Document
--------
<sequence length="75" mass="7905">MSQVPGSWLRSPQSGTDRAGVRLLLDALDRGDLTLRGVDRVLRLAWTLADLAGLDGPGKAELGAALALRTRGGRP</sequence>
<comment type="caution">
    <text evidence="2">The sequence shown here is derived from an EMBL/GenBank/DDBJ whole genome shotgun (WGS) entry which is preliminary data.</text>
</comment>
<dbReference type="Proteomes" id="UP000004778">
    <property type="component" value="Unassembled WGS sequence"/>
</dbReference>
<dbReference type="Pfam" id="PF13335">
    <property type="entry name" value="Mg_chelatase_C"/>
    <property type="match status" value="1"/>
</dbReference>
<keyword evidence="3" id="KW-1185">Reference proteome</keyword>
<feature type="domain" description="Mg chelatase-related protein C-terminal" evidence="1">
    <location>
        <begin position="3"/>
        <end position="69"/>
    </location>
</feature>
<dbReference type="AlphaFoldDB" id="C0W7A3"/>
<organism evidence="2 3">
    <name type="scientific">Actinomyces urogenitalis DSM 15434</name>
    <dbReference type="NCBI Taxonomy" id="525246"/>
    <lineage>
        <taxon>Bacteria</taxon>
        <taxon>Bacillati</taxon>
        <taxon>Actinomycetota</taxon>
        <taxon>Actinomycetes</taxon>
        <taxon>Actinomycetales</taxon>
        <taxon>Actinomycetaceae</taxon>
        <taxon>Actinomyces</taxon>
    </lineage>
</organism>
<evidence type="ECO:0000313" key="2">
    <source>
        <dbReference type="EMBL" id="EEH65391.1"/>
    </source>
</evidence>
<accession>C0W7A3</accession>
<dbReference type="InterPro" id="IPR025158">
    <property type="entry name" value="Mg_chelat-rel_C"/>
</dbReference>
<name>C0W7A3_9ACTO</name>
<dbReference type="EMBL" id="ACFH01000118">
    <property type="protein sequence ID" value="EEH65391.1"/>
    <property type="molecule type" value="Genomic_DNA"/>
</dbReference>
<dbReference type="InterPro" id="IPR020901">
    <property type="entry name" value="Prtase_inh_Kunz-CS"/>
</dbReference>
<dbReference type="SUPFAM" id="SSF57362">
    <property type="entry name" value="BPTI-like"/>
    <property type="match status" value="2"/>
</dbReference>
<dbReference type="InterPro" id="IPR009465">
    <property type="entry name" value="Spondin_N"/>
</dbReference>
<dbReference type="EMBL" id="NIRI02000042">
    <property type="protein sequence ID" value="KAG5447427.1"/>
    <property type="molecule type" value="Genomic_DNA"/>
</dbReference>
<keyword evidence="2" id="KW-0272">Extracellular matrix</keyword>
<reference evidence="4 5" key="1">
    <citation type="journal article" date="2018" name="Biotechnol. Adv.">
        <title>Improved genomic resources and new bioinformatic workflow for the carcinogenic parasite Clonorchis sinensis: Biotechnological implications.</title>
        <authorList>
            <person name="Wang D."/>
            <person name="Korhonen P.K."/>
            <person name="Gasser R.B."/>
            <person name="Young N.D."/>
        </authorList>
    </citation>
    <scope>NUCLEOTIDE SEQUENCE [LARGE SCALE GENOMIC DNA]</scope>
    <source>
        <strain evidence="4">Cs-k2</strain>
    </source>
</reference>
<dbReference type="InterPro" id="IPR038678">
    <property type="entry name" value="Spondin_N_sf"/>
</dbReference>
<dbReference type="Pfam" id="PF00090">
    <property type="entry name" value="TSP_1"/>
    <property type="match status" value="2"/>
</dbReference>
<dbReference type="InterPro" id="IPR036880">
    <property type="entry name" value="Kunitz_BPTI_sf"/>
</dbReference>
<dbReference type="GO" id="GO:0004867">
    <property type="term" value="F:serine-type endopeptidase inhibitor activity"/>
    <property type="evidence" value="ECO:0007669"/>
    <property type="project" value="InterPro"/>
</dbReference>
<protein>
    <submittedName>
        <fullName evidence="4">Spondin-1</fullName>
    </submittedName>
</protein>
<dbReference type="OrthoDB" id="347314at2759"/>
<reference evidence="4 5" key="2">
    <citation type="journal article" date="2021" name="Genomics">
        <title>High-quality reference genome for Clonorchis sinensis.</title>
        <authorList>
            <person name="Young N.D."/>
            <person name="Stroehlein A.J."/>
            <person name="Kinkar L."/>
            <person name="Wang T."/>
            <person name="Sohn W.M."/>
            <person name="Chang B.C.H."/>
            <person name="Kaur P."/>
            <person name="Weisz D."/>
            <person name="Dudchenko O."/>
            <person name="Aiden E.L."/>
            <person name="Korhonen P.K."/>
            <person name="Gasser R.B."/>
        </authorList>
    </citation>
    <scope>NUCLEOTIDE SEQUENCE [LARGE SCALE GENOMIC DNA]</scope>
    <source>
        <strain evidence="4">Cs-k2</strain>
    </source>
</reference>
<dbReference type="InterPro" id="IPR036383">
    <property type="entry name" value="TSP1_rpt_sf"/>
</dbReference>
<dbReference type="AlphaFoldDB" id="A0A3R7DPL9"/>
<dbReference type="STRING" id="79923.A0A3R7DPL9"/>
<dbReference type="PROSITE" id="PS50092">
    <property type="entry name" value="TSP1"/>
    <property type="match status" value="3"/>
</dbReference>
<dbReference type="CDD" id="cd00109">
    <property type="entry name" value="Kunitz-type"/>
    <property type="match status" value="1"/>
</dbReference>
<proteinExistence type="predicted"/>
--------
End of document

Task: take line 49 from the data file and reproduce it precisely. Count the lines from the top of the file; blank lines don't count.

</dbReference>